Kenai Peninsula students go ice fishing with Fish and Game

ice fishing
Six-year-old Solo Sky Frost ice fishes for the first time with his kindergarten class on the Homer reservoir. (Corinne Smith/KBBI)

About 50 feet out on the ice of Homer’s frozen reservoir, dozens of students — from kindergarten to second grade — are bundled up and gathered in twos and threes around cut holes in the ice. They each hold a mini fishing rod, baited with shrimp.

Six year old Solo Sky Frost sits patiently jigging the line as instructed, waiting for a fish.

“I’m trying to ice fish, which I’ve never done before, it’s my first day actually,” he said.

The ice fishing event includes local schools and homeschooling families, and is part of the Alaska Department of Fish and Game’s annual Salmon in the Classroom program, to teach kids about fish, their varieties, and habitats throughout the year.

“So most of these kids back in their classrooms have aquariums where they’re raising salmon, eggs to fry, and then they’ll release them in the spring,” said Fish and Game sport fish biologist Holly Dixon. “And this is just one of the other events that happens throughout the winter as part of that program.”

ice fishing
Students from kindergarten to second grade try their hand at ice fishing. (Corinne Smith/KBBI)

Students are fishing for Dolly Varden, which can be found in freshwater lakes like the reservoir, or the open ocean, and can grow up to 30 inches or 27 pounds.

“It’s the middle of the winter, so they are not as actively feeding,” Dixon explained. “But when the kids drop bait down on a jig, it might be the first snack they’ve seen in a while. A lot of the dollies are pretty long and skinny. So I think they can be voracious at times up here. Especially when we show up with a bunch of kids and a bunch of bait.”

Dixon says the outdoor event helps students learn about ice fishing gear, technique and safety, as well as sport fish harvest limits and deciding whether to catch or release a fish.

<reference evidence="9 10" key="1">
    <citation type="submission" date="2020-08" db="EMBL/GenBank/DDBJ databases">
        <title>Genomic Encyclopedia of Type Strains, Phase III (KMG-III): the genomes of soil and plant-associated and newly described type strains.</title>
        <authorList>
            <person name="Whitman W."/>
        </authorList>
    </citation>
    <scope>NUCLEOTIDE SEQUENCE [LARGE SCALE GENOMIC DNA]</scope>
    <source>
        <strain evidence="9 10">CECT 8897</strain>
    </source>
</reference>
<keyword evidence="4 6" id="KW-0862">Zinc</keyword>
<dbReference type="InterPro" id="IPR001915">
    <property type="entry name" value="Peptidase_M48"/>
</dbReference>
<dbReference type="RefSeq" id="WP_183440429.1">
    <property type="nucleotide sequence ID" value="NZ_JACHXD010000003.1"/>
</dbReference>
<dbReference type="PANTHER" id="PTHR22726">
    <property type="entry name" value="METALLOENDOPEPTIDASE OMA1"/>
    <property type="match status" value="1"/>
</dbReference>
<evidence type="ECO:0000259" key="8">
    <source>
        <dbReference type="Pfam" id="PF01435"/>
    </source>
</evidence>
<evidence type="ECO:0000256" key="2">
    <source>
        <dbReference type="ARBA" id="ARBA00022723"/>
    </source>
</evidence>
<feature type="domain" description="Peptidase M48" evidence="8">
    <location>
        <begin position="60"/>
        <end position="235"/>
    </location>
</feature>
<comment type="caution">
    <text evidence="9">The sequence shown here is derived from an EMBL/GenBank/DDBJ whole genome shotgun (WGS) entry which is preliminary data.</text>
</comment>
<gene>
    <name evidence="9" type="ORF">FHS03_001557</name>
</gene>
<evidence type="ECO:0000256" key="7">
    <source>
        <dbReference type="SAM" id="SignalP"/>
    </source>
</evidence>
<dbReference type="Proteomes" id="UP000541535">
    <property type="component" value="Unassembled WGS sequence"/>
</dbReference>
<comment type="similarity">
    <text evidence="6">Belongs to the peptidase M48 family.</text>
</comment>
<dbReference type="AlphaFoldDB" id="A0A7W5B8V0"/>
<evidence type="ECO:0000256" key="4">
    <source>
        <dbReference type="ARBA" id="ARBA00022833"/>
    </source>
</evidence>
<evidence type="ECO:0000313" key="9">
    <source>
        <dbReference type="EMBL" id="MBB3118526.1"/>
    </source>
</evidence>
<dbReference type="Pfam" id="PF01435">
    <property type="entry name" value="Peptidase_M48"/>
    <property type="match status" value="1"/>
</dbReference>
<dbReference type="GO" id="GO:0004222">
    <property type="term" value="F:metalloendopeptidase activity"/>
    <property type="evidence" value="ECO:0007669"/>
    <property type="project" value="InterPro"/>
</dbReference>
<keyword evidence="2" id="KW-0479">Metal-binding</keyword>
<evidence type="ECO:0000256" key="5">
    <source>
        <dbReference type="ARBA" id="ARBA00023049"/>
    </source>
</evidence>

After about an hour, there are not a lot of bites, and some students leave their rods secured in the snow to run and check on each other, to see who’s caught a fish. There’s also snacks and hot cocoa to help with the waiting.

Erin Pollock is a kindergarten teacher with Fireweed Academy, a Homer-based charter school, one of the classrooms where students are experiencing the life cycle of salmon first-hand.

“In the fall, we go to the Anchor River for a field trip where we actually cut open salmon and we fertilize the eggs with the milt. And then we get to bring the eggs back to our classroom and raise them in a tank,” Pollock said. “So we have eggs that are in the classroom that have hatched into fry. The kids are starting to be able to feed them and they record the temperature in the tank every day. And they’re so excited, they’ve each named one of the fish,” she says laughing.

Pollock says while some students are fishing for the first time, others come from commercial fishing families and are very familiar. Regardless, the learning experience also connects students to the culture and the community.

“A handful, like maybe a third of our families are fishing families, whether they’re gillnetters or seiners, or whatever part it may be in our community,” she said. “And then we have maybe at least half who have no idea that this existed as an option. And even the fishing families didn’t know that you can ice fish here in the winter. I didn’t know that! I’ve been salmon staining for like seven years, and last year was my first year coming to this program. And I was like, ‘What do you mean, there’s fish in the reservoir? I love ice fishing, I had no idea!”

Ryan Lee is a parent volunteer, and says his second grader has been out ocean and river fishing quite a bit. But he says it’s about having fun outside.

“Anytime they’re outside and having fun, that’s learning,” Lee said. “You know, being in nature, keeping themselves busy, just doing active stuff outside. If they catch fish, that’s awesome. And that just adds the excitement to do this again. But you know, like look at these guys over there just making a snow fort. It doesn’t matter if they’re fishing or not, as long as they’re warm and moving around having fun.”

Fish and Game says 675 Kenai Peninsula students participated in two days of ice fishing at Sport Lake in Soldotna and at the Homer Reservoir.

There’s the promise of taking the fish home and cooking it up with families, but today only one Dolly Varden was caught and released. Students will have to hope for more bites another day.

ice fishing
Students fish on the Homer Reservoir. (Corinne Smith/KBBI)

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